WAILUKU - Maui County Water Supply Director Dave Taylor said that the pending Na Wai Eha Central Maui water case and a separate consent decree over new wells in East Maui are hindering the department's efforts to draw more surface water into the Central Maui system and to develop wells in East Maui.
Taylor told the Maui County Council's Water Resources Committee on Wednesday that the Na Wai Eha contested case hearings, set to begin March 10 in the state water commission, and a consent decree arising from challenges to East Maui water development studies that go back decades are the reasons why some of the department's future plans are on hold.
In an interview after the meeting, Taylor emphasized that he was not making excuses for the lack of progress but wanted council members and the public to know why projects and water system projections remain speculative at this point. Taylor added that he is tentatively scheduled to make a presentation to the council in March about the department's current status and future plans.
The pending Na Wai Eha contested case before the state water commission has made it difficult for the county water department to make plans to increase water supplies, said Water Supply Director Dave Taylor.
The Maui News MATTHEW THAYER photo
The county water department is currently drawing about 1.7 million to 1.8 million gallons per day from the Iao Stream. The county has asked the state water commission to be able to draw up to 3.2 mgd but will have to await the outcome of the Na Wai Eha case, which will determine flow standards for all four of the great streams in Central Maui, including Iao, said Water Supply Director Dave Taylor. The state water commission had established flow standards, but its work was overturned by the state Supreme Court after an appeal by Native Hawaiian and environmental groups. The commission will be meeting and holding hearings next month to come up with the standards.
The Maui News / MATTHEW THAYER photo
The uncertainty of the contested case involving Na Wai Eha, the four great streams of Central Maui - Waihee, Waiehu, Iao and Waikapu streams - involve establishing stream-flow standards.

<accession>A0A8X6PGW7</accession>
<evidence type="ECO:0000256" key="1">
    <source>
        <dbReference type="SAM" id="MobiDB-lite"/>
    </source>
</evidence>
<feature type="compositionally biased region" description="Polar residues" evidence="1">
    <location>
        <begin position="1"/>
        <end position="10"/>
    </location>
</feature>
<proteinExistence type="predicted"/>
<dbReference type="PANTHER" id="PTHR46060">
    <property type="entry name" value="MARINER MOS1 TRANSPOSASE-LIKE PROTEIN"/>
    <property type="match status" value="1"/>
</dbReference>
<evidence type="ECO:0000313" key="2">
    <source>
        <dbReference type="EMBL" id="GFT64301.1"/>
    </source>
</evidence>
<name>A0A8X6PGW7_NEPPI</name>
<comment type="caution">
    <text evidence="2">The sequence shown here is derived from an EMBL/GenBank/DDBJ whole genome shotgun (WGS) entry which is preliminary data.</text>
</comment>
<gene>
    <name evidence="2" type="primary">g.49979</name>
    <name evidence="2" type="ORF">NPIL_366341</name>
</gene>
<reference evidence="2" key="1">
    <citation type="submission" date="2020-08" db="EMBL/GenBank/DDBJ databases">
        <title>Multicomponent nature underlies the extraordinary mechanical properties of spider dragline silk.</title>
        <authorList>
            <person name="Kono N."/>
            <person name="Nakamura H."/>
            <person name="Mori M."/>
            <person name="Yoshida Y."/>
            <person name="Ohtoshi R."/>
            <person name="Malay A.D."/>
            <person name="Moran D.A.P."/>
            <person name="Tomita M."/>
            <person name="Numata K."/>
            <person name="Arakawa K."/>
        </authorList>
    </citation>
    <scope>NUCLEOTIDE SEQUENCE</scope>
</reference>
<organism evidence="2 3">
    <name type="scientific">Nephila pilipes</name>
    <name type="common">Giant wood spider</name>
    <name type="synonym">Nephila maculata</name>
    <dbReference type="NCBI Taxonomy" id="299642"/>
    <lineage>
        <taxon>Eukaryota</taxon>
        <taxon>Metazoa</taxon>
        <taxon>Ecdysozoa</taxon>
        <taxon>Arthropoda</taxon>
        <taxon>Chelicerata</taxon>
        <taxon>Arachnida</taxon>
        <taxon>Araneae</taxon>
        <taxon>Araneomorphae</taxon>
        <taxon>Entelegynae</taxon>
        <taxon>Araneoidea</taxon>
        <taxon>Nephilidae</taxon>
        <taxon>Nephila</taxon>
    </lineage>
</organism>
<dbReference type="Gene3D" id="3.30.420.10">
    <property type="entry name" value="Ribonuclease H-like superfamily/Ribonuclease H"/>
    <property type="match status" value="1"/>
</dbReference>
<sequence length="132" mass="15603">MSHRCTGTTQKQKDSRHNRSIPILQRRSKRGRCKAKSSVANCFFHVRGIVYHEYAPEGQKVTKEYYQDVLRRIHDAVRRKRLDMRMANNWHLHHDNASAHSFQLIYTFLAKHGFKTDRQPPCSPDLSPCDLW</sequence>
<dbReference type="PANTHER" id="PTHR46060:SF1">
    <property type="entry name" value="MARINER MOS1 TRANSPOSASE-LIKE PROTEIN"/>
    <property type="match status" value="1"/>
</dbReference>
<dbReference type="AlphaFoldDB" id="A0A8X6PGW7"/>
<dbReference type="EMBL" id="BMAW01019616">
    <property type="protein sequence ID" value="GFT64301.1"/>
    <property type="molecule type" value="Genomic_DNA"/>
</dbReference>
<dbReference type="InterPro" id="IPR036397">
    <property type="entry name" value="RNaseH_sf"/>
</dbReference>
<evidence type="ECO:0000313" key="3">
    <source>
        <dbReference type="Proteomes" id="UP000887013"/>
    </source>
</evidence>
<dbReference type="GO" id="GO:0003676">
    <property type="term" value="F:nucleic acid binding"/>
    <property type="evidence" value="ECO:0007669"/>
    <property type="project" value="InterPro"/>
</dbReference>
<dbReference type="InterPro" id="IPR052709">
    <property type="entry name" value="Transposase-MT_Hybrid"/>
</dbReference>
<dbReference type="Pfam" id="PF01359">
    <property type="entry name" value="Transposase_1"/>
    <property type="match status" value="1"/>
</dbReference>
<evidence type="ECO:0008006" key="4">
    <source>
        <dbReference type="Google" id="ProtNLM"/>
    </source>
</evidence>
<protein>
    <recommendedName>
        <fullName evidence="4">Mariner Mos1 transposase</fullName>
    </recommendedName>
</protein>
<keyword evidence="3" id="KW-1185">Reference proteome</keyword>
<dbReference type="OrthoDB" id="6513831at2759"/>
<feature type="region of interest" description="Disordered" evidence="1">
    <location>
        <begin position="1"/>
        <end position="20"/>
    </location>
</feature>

The outcome of the case will impact the department's ability to draw more water from Iao Stream, Taylor said. Currently, the county runs 1.7 million to 1.8 million gallons per day from the Iao Stream through its water treatment plant for consumption by residents.
The county has asked the state water commission to be able to draw up to 3.2 mgd. But the county will have to await the outcome of the Na Wai Eha case, which will determine flow standards for all four of the streams, he said.
The case, which spans back to 2004, involves a dispute over mauka diversions of the surface water of Na Wai Eha. Currently, surface water is diverted from the four West Maui Mountains streams for Central Maui sugar cultivation and domestic use. Native Hawaiian and environmental groups are seeking to have more water returned to the streams to revive the natural habitat and to allow for taro cultivation.
The Maui Department of Water Supply, Wailuku Water Co., Hawaiian Commercial & Sugar Co., the Office of Hawaiian Affairs, Hui of Na Wai Eha and Maui Tomorrow Foundation all have standing in the matter.
In 2010, the state water commission ruled that HC&S and Wailuku Water had to restore 12.5 mgd to the Waihee, North Waiehu and South Waiehu streams in Central Maui. The amount of water was about a third of the 34.5 mgd the commission's hearings officer recommended for restoration to the streams.
The Hawaii Supreme Court in August 2012 vacated the state water commission ruling and remanded the case back to the commission "for further proceedings consistent with this opinion."
The justices ruled that members of the commission erred in their 2010 ruling by not properly considering the effect of their decision on Native Hawaiian practices, by insufficiently analyzing stream uses by flora and fauna and by not adequately considering alternative water sources.
On Wednesday, council committee members reviewed a letter from the state water commission on the upcoming Na Wai Eha contested case hearings, which will be held from 9 a.m. to 4:30 p.m. Monday to Friday from March 10 to 28.
The dates and locations follow: March 10, 12, 14, 17, 20-21, 24 and 27-28 at the Kahului Community Center; March 11, 13, 18 and 25 at the Velma McWayne Santos Community Center in Wailuku; and March 19 at the Waikapu Community Center.
A consent degree involving East Maui water development creates another set of hurdles requiring studies and compliance with specific requirements that may take a lot of time and money, Taylor noted.
In 1993, there was a legal challenge to an environmental impact statement for the East Maui Water Development Plan. Another challenge was lodged to a supplemental environmental impact statement for the plan in 2003, said Deputy Corporation Counsel Jennifer Oana. As a result of these challenges, both sides agreed to a consent decree that outlines specific steps the water department has to follow before it can develop more water sources in East Maui.
* Melissa Tanji can be reached at firstname.lastname@example.org.